Demand for commercial real estate from investors has been robust for the past few years. In a world of low interest rates, the relative yield advantage of owning commercial real estate is attractive to investors. In addition, trophy commercial properties in gateway cities like New York and San Francisco are seen as a “store-of-value” to foreign investors. When international investors are faced with a volatile home currency or an unstable government, the thought of owning a landmark building in an American city is a relatively prudent investment. As a result, real estate transactions in coastal cities have occurred at price levels that imply a very meager return for the buyer.
While most categories of commercial real estate have performed well, one of the most robust has been apartment buildings. Home prices have rebounded sharply since the Great Recession, particularly in the “cool” cities that millennials prefer to call home. One would think that the millennial generation is the demographic driving new household formation and should be in their prime first-time home buying years. However, a cultural shift has taken place whereby millennials are waiting longer to get married, start families and often prefer to rent for a number of reasons.
According to the U.S. Census Bureau, home ownership as a percentage of households has declined nationally from nearly 70 percent in 2004 and 2005 to 63.8 percent in 2015. A one-percentage-point change in home ownership rates equates to 1.3 million households, according to Bloomberg data. Lending requirements for first-time home building have been tightened dramatically since the financial crisis and the 20-percent down payment requirement disqualifies many millennial prospective homebuyers.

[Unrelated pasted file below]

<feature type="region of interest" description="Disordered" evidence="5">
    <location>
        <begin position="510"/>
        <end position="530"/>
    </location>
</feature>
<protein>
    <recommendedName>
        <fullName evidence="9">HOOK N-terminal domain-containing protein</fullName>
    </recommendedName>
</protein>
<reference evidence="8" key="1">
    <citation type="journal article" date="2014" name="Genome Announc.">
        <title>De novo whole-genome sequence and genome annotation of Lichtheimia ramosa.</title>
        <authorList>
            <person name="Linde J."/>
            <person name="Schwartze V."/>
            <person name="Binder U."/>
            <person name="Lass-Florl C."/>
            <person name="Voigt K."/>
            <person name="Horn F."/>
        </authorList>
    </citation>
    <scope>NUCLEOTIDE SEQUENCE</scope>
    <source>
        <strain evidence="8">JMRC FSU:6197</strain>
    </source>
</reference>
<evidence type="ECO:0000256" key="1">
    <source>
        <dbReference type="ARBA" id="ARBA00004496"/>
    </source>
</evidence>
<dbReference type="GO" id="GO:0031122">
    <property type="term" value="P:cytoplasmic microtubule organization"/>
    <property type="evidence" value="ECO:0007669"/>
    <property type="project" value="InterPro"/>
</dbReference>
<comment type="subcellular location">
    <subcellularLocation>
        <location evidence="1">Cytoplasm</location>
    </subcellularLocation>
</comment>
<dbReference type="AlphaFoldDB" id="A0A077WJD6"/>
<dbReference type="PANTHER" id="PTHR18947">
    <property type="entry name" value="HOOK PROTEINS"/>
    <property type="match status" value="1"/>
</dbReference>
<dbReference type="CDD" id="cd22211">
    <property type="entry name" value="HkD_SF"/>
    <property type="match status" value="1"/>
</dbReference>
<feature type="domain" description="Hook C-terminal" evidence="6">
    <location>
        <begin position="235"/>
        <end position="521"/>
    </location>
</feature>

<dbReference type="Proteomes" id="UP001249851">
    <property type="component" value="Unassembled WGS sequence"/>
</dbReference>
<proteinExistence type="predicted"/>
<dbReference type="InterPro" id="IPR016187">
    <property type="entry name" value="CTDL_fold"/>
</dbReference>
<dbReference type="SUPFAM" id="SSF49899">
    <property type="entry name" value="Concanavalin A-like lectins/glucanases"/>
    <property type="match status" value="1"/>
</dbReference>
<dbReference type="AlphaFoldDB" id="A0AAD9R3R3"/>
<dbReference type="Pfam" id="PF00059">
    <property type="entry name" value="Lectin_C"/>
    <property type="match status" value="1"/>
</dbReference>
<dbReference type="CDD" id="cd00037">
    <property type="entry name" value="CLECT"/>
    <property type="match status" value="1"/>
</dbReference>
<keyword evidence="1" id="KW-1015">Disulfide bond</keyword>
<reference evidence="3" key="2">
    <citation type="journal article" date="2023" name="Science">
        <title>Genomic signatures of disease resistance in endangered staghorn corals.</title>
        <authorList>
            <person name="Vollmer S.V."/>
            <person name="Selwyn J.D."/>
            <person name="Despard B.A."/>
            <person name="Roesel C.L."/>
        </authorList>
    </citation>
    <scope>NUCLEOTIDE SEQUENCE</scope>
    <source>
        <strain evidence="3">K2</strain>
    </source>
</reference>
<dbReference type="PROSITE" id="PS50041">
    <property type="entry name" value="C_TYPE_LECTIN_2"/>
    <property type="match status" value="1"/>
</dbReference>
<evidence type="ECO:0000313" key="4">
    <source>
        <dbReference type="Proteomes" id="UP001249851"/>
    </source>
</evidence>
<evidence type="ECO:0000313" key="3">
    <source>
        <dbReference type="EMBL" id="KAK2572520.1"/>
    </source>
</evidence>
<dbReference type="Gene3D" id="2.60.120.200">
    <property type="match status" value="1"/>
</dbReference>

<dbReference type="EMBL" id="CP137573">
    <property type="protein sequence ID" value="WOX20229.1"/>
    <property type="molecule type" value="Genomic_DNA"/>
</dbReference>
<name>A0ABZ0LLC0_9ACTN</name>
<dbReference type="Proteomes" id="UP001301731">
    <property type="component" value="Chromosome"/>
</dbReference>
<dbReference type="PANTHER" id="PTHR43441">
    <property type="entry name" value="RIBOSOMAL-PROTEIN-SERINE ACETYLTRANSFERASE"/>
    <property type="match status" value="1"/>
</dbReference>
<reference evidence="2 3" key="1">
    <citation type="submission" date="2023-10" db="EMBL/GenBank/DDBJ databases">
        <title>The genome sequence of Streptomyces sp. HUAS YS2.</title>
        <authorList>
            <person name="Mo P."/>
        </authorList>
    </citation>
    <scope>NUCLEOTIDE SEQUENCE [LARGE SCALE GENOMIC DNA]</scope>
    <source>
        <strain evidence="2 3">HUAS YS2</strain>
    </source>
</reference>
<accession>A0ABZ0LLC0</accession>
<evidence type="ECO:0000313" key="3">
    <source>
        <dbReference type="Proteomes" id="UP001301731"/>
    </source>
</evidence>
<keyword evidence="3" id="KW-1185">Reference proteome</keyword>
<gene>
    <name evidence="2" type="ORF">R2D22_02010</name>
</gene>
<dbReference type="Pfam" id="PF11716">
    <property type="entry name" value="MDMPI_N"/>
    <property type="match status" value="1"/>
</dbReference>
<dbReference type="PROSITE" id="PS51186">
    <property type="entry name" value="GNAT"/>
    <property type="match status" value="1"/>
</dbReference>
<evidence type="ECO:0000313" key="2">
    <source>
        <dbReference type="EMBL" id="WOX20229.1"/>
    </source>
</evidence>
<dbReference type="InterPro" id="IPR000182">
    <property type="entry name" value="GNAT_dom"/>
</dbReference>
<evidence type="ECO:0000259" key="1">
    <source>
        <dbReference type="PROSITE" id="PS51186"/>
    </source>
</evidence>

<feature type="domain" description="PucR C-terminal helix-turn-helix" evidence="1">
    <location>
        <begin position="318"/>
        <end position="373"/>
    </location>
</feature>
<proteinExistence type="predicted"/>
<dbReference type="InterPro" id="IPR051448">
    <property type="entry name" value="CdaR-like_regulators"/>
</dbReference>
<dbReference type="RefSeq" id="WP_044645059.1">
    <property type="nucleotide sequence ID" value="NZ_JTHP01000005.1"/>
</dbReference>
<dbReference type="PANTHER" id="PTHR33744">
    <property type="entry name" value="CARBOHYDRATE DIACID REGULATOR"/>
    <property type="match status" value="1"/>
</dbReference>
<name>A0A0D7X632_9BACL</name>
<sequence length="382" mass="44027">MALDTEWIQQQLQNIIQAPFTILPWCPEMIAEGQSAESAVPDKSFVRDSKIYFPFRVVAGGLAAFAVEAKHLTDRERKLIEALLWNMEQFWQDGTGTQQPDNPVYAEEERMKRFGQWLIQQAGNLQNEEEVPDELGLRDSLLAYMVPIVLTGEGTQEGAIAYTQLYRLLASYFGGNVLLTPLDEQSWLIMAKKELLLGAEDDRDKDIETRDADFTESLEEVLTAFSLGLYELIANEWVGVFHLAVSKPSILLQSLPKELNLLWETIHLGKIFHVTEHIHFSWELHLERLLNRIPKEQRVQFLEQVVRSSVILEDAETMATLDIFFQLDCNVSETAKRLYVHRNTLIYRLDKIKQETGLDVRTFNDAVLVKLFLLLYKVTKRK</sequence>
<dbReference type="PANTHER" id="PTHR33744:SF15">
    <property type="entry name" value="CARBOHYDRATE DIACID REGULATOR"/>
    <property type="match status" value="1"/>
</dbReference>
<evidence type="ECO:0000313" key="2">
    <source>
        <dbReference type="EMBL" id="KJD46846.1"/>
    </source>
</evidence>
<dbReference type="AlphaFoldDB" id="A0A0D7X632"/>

According to Bloomberg, apartment construction nationally has been rising since 2009. Apartment construction permits, a leading indicator of multifamily construction, was at an all-time high of 557,000 units in May. Permits last approached this level in June 2008.
Broadly speaking, real estate development moves in cycles. Whether it’s the unsold condos following the 2009 financial crisis or the now ubiquitous “selfie stick,” we have seen firsthand that whatever the hot trend happens to be is, it has the potential to … cool down.
This week there continued to be directionless news flow regarding the continued debt crisis in Greece. While it is impossible to determine what the outcome may be, one thing is certain: The market has a high level of Greece fatigue. Investors are weary of the issue and it appears that even the correspondents on CNBC are tired of reporting on it. We are closely monitoring the debt of neighboring southern European nations for any sign of contagion and thus far, the crisis does not seem to be spreading. July 20 is now viewed as a critical day, according to Bloomberg, as Greece owes the European Central Bank (ECB) 3.5 billion euros on that day. If there is a failure to pay, this would put Greece on the way to getting the boot by the EU. Interestingly, Greece will possibly delay payment to the International Monetary Fund (IMF) this month with no real consequences as liquidity will not be cut off to Greek banks. Evidently, not paying back the IMF is something akin to not paying back your in-laws with the only consequence being an awkward Thanksgiving dinner. The impact of not paying back the ECB is similar to not paying back the guy you borrowed money from at the racetrack.
In addition, the Federal Open Market Committee minutes were released this week. Parsing every word of the Fed minutes revealed that interest rates may rise in September and December of this year. This quote possibly has been the most over-analyzed and highly anticipated Fed rate hike of all time. Ultimately, this is good news: The Fed thinks the economy is robust enough that they need to tap the brakes to keep it from getting overheated.
Our Takeaways for the Week
- Expect interest rates to make small movements upward in the fall
- The multifamily housing market is robust and is likely to peak this year